That's good. But what's going to happen to the two lodges that brought the charges?
That is fantastic what else can I sayDavid Naughton-ShiresIreland
The original lawsuit was to stop action against the lodge, so the court should find it moot. Unless the judge wants to start further action.I think it was pointed out that the 501c3 status of the lodge is at risk if found to be a discriminatory agency. So, all of the points in prior posts apply to the internal workings of private organizations and fraternities - but have further risk if found to be racist (the Bob Jones University status is an interesting history to follow).I am also interested to see what happens to those who brought the charges. Or if the Grand Lodge will in any way affirm racial equality in a statement.
Chris, I don't think that I'm exaggerating when I say that the work of you (and other Masonic bloggers) regarding this case helped to bring about this change in the situation. Turn over the rock in the sun, and the slime underneath dries up. Thank you for bringing this ugly matter to light.
I doubt the lodge is 501(c)(3). It is probably 501(c)(10) like most Masonic lodges (dues and donations to it are not tax-deductible).Regardless, you still have a point with regard to its tax-exempt status. Worse, it may threaten the tax exemption of every lodge in the state, if the lodge's federal tax exemption is based on a blanket exemption granted to the Grand Lodge itself. This is why the Grand Lodge has a strong interest in putting the flames out before the small fire gets out of control and consumes the entire structure.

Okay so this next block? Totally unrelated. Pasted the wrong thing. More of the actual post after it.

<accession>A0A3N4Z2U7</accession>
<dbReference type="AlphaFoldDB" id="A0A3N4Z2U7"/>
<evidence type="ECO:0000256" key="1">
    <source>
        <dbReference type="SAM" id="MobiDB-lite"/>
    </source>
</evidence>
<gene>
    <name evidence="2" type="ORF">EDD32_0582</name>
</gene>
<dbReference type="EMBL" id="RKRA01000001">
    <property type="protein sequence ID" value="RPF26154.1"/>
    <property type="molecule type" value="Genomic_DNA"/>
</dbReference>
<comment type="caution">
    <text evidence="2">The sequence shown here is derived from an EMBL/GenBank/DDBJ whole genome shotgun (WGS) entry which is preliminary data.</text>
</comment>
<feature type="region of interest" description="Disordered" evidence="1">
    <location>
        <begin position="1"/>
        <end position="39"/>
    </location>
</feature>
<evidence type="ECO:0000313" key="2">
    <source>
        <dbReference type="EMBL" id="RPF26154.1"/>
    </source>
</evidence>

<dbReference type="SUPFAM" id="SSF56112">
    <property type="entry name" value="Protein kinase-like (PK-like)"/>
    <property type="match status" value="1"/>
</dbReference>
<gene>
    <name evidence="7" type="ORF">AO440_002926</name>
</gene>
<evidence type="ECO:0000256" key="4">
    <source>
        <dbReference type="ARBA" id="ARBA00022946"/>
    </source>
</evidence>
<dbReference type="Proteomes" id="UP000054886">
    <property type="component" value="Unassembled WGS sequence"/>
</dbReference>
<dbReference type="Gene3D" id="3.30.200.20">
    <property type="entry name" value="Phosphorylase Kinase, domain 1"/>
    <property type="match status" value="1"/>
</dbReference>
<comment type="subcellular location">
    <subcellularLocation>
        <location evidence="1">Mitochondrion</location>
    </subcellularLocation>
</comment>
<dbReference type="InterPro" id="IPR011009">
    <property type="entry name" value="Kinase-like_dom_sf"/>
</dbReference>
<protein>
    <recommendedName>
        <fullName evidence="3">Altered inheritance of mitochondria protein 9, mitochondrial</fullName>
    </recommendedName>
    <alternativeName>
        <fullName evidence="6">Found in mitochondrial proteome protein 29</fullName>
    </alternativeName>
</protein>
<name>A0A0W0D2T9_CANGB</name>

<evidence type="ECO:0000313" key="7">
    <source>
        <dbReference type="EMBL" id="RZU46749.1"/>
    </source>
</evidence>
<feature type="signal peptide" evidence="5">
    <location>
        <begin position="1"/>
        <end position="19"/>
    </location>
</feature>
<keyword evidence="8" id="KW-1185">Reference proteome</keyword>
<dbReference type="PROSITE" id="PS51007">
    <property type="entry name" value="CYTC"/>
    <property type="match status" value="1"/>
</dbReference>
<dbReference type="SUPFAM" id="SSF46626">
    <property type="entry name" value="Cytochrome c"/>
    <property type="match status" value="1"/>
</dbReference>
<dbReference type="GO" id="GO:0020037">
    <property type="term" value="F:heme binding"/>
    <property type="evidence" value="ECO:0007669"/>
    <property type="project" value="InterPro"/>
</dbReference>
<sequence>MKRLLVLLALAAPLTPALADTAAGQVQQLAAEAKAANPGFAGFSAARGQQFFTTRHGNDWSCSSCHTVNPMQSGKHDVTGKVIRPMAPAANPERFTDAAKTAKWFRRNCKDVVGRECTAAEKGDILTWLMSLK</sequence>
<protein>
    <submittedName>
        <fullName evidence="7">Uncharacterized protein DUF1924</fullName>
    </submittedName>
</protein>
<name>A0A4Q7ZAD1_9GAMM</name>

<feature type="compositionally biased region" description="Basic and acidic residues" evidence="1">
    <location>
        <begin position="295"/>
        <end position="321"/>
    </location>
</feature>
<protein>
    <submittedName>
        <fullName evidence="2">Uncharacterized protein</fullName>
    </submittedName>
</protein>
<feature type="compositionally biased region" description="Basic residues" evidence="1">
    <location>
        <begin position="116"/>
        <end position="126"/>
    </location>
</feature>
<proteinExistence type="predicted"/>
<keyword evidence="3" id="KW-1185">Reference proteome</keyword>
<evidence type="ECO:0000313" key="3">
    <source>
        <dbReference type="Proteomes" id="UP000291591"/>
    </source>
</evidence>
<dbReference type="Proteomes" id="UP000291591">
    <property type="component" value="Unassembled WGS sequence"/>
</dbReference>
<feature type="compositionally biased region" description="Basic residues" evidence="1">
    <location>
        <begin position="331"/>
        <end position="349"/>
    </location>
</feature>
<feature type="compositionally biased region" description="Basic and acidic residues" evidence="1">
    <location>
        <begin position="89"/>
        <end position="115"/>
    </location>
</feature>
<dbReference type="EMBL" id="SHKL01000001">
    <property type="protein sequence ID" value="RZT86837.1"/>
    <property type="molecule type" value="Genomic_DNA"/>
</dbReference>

You're right Nathan, reading the court papers it is the 501(c)(10).
Nathan, thanks for correcting me on the tax exemption issue. So does this mean the Grand Lodge is tax exempt?Incidentally, it was good to chat with you at Masonic Week 2008. Hope to catch up sometime. Be well.
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